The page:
On this episode of Unsupervised Learning Razib explores the history of China through the lens of genetics and ancient DNA. This podcast is a companion to the recent two pieces, Genetic history with Chinese characteristics and Venerable Ancestors: untangling the Chinese people's hybrid Pleistocene origins. Today 92% of the citizens of the People’s Republic of China are ethnic Han, accounting for 16% of humanity. With China’s new prominence in genomics over the last decade, the genetic structure and relatedness of the Han and other ethnic groups in modern China have been extensively mapped. While India is fractured into thousands of endogamous groups, the Han Chinese are surprisingly homogeneous, with most variation dividing the North Chinese from the South Chinese.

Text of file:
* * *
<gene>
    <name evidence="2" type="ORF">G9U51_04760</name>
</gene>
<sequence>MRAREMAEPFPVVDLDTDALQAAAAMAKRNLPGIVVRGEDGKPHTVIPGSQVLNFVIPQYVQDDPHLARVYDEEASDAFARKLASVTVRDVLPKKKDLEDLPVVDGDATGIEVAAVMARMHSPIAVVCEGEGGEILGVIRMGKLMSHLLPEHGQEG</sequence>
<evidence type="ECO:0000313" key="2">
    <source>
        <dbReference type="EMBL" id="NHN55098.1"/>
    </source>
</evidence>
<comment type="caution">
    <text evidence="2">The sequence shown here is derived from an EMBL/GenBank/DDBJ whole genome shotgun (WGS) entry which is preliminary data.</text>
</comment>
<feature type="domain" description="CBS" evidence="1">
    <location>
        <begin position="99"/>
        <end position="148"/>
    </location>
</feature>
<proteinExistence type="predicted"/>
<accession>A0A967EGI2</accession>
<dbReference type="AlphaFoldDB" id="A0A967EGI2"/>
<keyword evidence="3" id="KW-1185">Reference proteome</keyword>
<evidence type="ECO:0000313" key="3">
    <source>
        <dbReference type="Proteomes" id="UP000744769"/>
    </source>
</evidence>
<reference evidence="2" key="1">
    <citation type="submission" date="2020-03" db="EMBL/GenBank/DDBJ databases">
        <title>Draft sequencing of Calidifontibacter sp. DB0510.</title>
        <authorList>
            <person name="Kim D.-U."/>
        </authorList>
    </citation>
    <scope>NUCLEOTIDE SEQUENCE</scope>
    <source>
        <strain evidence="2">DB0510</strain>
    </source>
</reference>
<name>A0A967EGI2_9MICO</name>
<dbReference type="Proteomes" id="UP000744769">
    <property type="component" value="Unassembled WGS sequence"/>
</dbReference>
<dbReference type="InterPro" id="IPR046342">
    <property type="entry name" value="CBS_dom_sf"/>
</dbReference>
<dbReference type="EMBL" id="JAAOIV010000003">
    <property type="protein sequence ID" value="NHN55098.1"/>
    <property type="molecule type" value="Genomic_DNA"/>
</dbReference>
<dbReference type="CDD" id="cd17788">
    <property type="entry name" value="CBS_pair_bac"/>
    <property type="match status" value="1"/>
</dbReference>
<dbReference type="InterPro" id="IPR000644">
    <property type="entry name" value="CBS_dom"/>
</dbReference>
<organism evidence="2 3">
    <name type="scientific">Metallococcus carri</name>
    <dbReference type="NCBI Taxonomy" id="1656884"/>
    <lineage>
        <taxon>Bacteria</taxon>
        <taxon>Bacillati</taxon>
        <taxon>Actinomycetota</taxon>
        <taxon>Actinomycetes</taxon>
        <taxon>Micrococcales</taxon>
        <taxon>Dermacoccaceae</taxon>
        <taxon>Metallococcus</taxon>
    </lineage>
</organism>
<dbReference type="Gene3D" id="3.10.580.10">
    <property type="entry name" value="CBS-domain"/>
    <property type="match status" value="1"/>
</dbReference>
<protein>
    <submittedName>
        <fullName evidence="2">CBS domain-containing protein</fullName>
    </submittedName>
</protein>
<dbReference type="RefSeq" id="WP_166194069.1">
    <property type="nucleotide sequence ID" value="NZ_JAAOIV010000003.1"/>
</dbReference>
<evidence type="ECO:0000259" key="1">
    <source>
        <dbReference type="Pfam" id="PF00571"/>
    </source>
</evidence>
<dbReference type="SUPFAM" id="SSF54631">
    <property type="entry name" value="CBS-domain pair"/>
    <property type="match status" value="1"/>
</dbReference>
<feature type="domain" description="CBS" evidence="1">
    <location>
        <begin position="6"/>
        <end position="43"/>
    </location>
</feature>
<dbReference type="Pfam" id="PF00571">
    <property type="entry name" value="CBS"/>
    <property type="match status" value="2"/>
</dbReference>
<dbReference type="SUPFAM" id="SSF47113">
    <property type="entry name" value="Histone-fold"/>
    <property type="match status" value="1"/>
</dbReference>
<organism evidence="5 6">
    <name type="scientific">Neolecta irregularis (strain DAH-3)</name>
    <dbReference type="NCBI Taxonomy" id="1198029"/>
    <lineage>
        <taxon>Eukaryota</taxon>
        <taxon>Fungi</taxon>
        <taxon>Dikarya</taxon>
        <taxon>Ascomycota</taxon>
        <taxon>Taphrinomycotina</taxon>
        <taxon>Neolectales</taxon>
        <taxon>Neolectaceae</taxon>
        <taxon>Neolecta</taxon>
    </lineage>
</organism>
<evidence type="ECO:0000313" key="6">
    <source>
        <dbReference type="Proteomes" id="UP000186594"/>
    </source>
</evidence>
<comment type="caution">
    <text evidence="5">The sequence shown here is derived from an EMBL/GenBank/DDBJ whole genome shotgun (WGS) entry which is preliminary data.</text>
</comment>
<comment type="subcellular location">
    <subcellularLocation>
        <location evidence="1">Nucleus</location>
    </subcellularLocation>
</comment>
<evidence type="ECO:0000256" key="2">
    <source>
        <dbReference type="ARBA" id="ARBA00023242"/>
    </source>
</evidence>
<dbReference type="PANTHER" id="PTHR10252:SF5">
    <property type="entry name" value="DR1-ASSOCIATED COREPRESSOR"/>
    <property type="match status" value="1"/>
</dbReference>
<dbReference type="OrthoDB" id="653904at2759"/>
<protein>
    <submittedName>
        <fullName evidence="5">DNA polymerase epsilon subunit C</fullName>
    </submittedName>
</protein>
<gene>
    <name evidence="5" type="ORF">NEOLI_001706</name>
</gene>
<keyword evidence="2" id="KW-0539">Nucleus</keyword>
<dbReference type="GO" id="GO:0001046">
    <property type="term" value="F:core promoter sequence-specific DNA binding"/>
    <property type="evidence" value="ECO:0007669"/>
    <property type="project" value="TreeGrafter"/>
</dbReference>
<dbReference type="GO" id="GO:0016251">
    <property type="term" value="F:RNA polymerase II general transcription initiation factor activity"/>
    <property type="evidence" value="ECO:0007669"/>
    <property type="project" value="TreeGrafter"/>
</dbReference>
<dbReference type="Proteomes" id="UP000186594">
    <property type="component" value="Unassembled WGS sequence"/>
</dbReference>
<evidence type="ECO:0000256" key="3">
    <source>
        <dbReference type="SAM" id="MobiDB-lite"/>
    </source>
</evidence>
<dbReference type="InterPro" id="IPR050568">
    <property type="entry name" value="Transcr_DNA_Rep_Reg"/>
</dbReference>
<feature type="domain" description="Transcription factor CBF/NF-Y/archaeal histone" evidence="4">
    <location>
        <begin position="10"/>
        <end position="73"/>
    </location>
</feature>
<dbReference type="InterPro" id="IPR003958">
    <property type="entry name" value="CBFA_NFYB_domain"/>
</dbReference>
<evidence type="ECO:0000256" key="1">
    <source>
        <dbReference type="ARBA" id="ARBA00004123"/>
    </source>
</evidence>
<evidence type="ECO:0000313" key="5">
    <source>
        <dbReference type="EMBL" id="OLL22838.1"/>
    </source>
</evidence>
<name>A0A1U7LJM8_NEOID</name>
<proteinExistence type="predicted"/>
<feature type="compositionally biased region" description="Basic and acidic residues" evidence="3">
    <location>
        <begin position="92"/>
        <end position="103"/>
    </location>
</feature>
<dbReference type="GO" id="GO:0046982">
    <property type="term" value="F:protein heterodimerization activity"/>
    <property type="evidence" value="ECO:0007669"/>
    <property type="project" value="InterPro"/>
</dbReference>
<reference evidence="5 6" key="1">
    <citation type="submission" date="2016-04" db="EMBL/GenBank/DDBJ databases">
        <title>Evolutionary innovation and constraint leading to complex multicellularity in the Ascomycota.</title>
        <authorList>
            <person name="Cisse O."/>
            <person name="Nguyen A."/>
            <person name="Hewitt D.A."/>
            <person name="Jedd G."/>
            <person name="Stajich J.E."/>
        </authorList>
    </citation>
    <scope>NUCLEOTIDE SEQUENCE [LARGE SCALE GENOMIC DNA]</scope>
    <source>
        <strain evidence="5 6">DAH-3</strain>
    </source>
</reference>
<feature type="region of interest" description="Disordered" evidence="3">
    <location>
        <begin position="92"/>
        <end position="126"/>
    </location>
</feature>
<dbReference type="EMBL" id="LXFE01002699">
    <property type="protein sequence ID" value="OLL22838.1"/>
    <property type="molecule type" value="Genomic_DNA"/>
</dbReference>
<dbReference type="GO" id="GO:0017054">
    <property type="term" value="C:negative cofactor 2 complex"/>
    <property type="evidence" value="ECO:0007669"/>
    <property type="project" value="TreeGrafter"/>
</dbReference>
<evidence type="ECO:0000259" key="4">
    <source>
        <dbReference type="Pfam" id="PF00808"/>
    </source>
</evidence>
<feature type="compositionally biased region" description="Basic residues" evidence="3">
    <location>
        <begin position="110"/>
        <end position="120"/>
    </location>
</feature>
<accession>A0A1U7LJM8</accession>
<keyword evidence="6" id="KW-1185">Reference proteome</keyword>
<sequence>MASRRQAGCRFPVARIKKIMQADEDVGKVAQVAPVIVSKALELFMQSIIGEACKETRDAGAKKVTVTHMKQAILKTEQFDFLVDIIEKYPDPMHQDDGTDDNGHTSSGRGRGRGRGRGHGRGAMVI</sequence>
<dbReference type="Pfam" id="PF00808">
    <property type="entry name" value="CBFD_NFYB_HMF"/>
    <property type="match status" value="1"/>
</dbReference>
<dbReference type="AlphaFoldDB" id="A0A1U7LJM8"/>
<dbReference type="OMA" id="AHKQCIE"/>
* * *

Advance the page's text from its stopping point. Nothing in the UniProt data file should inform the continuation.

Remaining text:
Though the Chinese claim “5,000 years of history,” Razib probes deeper, back to the arrival of modern humans to East Asia more than 40,000 years ago, perhaps as early as 50,000 years ago. The monologue recounts the discovery and implications of the first modern human genome from East Asia, Tianyun Man, and how he relates to the region's peoples today and their Pleistocene diversification and Holocene homogenization. Finally, Razib reflects on how science differs from the narrative the modern Chinese tell about their origins and how they relate to their neighboring nations.